Now more than ever, open investment policies benefit all countries, including the United States, a top Treasury Department official told USCIB members at a May 8 briefing in New York. Deputy Treasury Secretary Robert M. Kimmitt said the U.S. was concerned at rising barriers to investment in overseas markets and would work to curtail these, while seeking to keep U.S markets open.
Mr. Kimmitt said the U.S. was also working with the International Monetary Fund and the Organization for Economic Cooperation and Development to develop best practices for foreign investment from sovereign wealth funds, including standards of transparency and governance.
The briefing was hosted by law firm Sullivan & Cromwell at its Wall Street-area headquarters. Firm Chairman Rodgin Cohen presided along with USCIB President Peter M. Robinson.
Sovereign wealth funds have existed since the 1950s but only recently taken on a leading role in international finance, especially as countries reaping the benefits of export and oil booms seek to gain higher returns. Mr. Kimmitt said sovereign funds currently had an estimated $3 trillion in assets – a number he said could grow to over $12 trillion over the next five years.
“Sovereign wealth funds have been a force for good for the global economy,” stated Mr. Kimmitt. “They’ve been patient, long-term investors, not highly leveraged, they don’t shift asset allocations in times of distress. Even those who have raised the most significant hypothetical concerns cannot point to a single example in the past 55 years where a sovereign wealth fund has invested for other than commercial purposes.”
Nevertheless, he said the U.S. and other host countries “need to be vigilant as these funds grow significantly both in number and size.” Mr. Kimmitt said existing national security and antitrust rules would largely serve to address any concerns should sovereign investors seek to extend their role beyond this traditionally passive approach. But he also pointed to the IMF and OECD efforts as a way to increase openness on both sides of the investment equation.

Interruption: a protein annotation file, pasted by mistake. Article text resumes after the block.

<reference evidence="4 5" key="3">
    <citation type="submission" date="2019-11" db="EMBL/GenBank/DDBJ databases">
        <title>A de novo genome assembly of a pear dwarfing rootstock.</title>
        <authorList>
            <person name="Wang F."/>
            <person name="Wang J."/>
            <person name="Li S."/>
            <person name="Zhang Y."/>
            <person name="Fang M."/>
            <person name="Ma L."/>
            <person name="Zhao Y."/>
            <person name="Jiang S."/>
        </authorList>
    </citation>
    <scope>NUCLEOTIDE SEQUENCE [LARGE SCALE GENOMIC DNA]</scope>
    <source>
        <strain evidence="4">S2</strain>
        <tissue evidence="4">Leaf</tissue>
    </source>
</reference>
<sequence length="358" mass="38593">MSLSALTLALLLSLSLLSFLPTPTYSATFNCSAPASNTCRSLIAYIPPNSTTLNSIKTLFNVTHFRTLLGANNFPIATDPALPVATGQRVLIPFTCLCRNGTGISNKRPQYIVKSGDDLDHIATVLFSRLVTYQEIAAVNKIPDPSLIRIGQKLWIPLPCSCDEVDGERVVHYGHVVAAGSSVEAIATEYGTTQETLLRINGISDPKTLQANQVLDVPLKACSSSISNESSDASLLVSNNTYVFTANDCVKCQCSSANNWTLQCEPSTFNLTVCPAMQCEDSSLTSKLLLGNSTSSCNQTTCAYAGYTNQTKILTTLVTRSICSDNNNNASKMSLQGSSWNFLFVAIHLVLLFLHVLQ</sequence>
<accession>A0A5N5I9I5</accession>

Representatives of some two dozen sovereign wealth funds met with IMF officials on May 1 to begin work on transparency and governance guidelines for such funds. Mr. Kimmitt told USCIB members he expects the final set of guidelines to be presented at the IMF’s fall meetings.
Meanwhile, building on its established expertise in the area, the OECD is developing guidelines host governments on maintaining market openness in the face of new forms of investment such as sovereign wealth.
In introductory remarks, Mr. Robinson noted USCIB’s active role in helping Congress strike the right balance between market openness and national security in its recent revisions to the Exon-Florio law. He also cited a recent International Chamber of Commerce paper, “Recommendations to Safeguard Freedom of Investment,” which he said presented a strong framework for dealing with new investment challenges like sovereign wealth.
On May 13, as part of their high-level Transatlantic Economic Council meeting in Brussels, the U.S. and the European Union sought to quell rising protectionist sentiment in key markets by declaring their openness to outside investment, including sovereign wealth funds. They issued a joint statement condemning barriers to capital flows except on ground of protecting national security. Any such restrictions must be “transparent, predictable and proportionate,” they said.